As a company, it is natural to think about the areas or functions in which you can save money and outsourcing is one option to do so. One would like to offshore to get increased cost savings, less head count, or enhanced quality in processes. Expansion to some other regions would also pose terms and conditions related to ownership while choice of offshore partners and nearshore ISVs can lead to difference in cost savings and efficiency. Your choice matters in this regard.
It is important to have a clear scope of the project, a thorough gap analysis, and a sound business case before thinking about the right engagement model for accomplishing objectives. There are five business models that work with regards to ISVs who are efficient enough with diverse software solutions:
1. Global Delivery Model
The global delivery model is a trademark offering of MNCs who can combine onsite, offsite onshore, and offshore development resources based on the development phases of a project.
The objective of this model is to distribute and manage engagements and the right set of resources across multiple demographics and locations so that the ISV can respond to client requirements without any delay. If there are problems in operations in any of the places, they can shift the project tasks to other locations without any disruption to the project plan.
The global delivery model allows ISVs to distribute and manage engagements across multiple locations. This model helps in facilitating faster time-to-market requests by dividing tasks between the facilities. Additionally, it saves the client from investing in a team of employees for the tasks. One can scale the team up and down as required.
2. Hybrid Delivery Model
The hybrid outsourcing model is based on both onsite and offshore services for delivering projects in reduced costs. Midsize service providers who are situated offshore are comfortable with this delivery model.
A local team stationed onsite would manage the project’s program management and handle client-facing issues related to the project including primary requirements gathering and UI development. The onsite team has to interact with subject matter experts and software architects and even collaborate with the offshore software developers in the phases of coding, testing, and bug fixing.
This model has been the most efficient model in terms of resource utilization and cost optimization. Nearly one-fourth operations of the project are handled onsite while the rest is sent offshore, based on the critical nature of the project. The 24-hour work cycles gives teams with multiple skill sets and locations the ability to scale the team and resources based on requirements.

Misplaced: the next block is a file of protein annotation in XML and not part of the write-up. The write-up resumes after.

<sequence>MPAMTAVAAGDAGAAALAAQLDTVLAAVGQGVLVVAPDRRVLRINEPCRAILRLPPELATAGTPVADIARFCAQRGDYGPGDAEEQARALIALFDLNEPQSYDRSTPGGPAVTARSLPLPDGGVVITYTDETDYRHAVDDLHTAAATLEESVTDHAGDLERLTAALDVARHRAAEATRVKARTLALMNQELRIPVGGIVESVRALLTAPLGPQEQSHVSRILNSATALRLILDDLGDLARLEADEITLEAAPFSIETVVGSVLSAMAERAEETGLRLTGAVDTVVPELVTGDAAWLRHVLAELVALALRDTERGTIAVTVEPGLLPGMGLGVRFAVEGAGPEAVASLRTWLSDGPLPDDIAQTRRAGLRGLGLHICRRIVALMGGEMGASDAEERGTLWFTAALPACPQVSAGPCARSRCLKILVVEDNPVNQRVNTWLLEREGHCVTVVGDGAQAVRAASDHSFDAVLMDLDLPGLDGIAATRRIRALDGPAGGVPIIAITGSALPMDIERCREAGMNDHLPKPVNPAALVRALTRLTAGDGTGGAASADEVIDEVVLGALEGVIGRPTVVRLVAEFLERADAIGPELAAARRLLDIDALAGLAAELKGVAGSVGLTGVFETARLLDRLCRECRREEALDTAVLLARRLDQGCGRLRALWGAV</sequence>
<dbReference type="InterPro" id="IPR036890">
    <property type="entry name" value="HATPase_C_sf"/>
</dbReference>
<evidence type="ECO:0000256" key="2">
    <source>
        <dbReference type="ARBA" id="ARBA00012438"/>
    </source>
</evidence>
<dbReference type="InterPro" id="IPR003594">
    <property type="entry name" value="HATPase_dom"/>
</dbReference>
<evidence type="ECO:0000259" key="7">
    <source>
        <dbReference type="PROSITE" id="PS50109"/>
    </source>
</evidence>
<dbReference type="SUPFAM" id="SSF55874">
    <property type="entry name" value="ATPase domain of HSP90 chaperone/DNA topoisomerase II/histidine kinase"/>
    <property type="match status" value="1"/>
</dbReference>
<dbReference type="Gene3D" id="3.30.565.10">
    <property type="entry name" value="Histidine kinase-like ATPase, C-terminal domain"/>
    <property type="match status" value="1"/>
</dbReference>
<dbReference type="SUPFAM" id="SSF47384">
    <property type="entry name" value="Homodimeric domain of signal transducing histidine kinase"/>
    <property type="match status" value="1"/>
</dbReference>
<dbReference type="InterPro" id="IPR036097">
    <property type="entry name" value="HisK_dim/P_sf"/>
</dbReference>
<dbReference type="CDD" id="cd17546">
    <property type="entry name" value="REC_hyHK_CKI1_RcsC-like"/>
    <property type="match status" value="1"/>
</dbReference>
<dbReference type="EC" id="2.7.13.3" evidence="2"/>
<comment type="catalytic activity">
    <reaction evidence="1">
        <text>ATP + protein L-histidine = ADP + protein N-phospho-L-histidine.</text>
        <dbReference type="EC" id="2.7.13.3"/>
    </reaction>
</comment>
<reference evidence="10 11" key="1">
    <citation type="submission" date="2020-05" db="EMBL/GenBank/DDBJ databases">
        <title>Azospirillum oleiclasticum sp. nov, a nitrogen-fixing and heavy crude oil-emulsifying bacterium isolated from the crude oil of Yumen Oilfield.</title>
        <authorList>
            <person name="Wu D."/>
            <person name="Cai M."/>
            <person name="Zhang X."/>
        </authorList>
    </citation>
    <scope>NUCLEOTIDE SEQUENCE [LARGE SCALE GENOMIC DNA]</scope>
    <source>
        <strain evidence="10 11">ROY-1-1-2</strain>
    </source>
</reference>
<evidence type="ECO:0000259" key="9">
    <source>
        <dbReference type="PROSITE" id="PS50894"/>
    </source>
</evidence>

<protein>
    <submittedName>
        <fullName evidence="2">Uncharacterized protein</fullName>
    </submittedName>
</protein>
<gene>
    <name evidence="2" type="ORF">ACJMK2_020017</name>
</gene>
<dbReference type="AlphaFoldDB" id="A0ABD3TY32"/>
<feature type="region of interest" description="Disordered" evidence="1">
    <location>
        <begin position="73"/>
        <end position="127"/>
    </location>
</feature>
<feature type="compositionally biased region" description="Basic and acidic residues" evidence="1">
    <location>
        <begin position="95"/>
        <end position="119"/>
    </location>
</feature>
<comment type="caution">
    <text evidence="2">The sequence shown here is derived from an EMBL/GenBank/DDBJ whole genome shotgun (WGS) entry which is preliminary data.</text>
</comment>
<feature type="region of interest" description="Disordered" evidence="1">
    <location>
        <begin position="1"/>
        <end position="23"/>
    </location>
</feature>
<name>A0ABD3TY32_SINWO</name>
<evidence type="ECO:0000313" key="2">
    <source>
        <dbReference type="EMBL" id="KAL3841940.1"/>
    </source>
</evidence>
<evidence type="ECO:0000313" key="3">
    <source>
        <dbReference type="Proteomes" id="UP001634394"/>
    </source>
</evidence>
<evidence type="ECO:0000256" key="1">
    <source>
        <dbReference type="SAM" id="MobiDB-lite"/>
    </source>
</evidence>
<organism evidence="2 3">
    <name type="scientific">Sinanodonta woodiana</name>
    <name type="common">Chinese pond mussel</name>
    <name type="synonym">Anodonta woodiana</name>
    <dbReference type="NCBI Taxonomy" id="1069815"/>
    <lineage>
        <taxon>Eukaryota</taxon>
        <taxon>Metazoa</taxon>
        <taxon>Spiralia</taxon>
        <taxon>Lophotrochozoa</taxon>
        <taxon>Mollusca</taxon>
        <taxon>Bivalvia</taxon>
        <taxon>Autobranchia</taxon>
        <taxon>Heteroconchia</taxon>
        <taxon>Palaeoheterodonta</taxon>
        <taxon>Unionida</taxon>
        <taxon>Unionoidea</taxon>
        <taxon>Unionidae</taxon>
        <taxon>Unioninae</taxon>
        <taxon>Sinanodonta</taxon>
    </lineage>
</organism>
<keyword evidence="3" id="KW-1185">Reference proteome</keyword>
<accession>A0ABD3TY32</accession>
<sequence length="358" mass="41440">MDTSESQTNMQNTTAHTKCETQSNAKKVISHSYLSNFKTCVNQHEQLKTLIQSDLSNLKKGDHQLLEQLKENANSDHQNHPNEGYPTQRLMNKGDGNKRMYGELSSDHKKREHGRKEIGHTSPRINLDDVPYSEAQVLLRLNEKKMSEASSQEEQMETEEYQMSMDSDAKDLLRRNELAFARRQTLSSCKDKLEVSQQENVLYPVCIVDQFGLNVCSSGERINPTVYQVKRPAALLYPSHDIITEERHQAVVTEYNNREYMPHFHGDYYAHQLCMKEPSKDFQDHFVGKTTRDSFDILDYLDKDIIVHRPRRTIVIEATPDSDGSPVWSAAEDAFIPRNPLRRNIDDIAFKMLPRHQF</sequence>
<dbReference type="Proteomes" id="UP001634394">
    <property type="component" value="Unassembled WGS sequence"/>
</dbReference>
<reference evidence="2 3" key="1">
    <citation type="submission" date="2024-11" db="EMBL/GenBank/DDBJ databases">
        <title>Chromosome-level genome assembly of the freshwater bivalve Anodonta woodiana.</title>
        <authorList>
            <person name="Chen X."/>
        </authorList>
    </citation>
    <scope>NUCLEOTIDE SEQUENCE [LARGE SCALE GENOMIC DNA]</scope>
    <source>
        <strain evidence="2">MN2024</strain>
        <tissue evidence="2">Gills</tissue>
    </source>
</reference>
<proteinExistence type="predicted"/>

One of the major benefits of this model is the direct interaction with onsite team and the cost-effective benefits of offshoring. The optimization of cross-cultural communication and the administrative costs are still some sort of hindrance to success but they can be worked on, diligently.
3. Global Shared Services Model
These are captive centers or offshore insourcing where the internal service operations of the client are turned into mega-service centers and as independent businesses. These centers have their own budget and revenue generation accountability. These centers have the benefit of having guaranteed markets for services along with a strong management hierarchy. The problems of control and politics are easily solved in the model.
4. Build-Operate-Transfer Model
Some companies reject the outsourcing model while commencing on their own foreign subsidiaries. There are several issues to begin with legal, taxes and local hiring being major problems. Failures of captive subsidiaries has led to the emergence of build-operate-transfer (BOT) model wherein a firm contracts with offshore partner for building an offshore development center and operating it for a stipulated time period. Vendors take care of administrative and legal issues and even provides professional support staff along with several operating licenses based on functions.
A comprehensive set of operational management services are provided by the vendor so that clients are geared to focus their management efforts on core business rather than unfamiliar operational issues. Clients have the option for bringing in the operations after a fixed period.
5. Offshore Multisourcing: Hub-and-Spoke Model
Multisourcing involves multiple offshore suppliers to reduce the monopoly of a single supplier thus leading to the best-of-breed strategy. Businesses actually get some offshore partners to work with where they train them and then lead the offshore team back to their status quo.
Companies are opting for this model for a risk-averse approach to outsourcing but this model works when they themselves have the internal ability to manage and even integrate providers for working on a single solution.
The maturity of the client organization is very important in this regard. When working with such providers, there may be a phase where the contracts are renegotiated and assigned to a single dominant provider.
Charles Taylor is an avid business writer and technology evangelist with nearly eight years of rich experience in writing for diverse domains and industries. He is fond of exploring the upcoming updates and news on the business development, engineering development, design, aerospace big data analytics in avionics. He explores the ideas and follow aviation consulting services to derive insight to present in a good way. A spiritualist by heart, Charles is a cinephile, well versed with film criticism, metaphysics, and philosophy. He has also dabbled in the arts, notably photography, multi-cuisine food preparation, film direction, dance and poetry.